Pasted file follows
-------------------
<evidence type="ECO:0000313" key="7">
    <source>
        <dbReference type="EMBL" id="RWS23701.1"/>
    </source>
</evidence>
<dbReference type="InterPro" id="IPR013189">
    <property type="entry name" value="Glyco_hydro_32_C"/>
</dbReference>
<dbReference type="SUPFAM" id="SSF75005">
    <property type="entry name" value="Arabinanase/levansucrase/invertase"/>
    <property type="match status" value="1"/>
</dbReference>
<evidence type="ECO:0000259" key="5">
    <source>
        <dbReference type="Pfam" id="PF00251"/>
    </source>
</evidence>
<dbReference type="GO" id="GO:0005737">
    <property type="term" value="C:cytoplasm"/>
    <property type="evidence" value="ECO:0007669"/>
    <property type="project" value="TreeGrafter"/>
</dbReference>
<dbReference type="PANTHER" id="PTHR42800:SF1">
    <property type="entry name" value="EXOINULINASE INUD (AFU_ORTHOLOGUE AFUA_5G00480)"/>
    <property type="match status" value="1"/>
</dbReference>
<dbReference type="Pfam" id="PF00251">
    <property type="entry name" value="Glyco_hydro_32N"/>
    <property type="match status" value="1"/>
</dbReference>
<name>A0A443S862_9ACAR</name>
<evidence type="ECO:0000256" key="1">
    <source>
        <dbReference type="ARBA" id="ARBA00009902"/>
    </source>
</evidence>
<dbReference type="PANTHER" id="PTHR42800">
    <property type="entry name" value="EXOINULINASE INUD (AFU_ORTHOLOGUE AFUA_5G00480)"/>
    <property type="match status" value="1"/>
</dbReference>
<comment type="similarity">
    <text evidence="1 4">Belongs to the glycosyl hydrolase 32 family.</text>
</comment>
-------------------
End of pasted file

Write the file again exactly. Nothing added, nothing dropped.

<evidence type="ECO:0000313" key="7">
    <source>
        <dbReference type="EMBL" id="RWS23701.1"/>
    </source>
</evidence>
<dbReference type="InterPro" id="IPR013189">
    <property type="entry name" value="Glyco_hydro_32_C"/>
</dbReference>
<dbReference type="SUPFAM" id="SSF75005">
    <property type="entry name" value="Arabinanase/levansucrase/invertase"/>
    <property type="match status" value="1"/>
</dbReference>
<evidence type="ECO:0000259" key="5">
    <source>
        <dbReference type="Pfam" id="PF00251"/>
    </source>
</evidence>
<dbReference type="GO" id="GO:0005737">
    <property type="term" value="C:cytoplasm"/>
    <property type="evidence" value="ECO:0007669"/>
    <property type="project" value="TreeGrafter"/>
</dbReference>
<dbReference type="PANTHER" id="PTHR42800:SF1">
    <property type="entry name" value="EXOINULINASE INUD (AFU_ORTHOLOGUE AFUA_5G00480)"/>
    <property type="match status" value="1"/>
</dbReference>
<dbReference type="Pfam" id="PF00251">
    <property type="entry name" value="Glyco_hydro_32N"/>
    <property type="match status" value="1"/>
</dbReference>
<name>A0A443S862_9ACAR</name>
<evidence type="ECO:0000256" key="1">
    <source>
        <dbReference type="ARBA" id="ARBA00009902"/>
    </source>
</evidence>
<dbReference type="PANTHER" id="PTHR42800">
    <property type="entry name" value="EXOINULINASE INUD (AFU_ORTHOLOGUE AFUA_5G00480)"/>
    <property type="match status" value="1"/>
</dbReference>
<comment type="similarity">
    <text evidence="1 4">Belongs to the glycosyl hydrolase 32 family.</text>
</comment>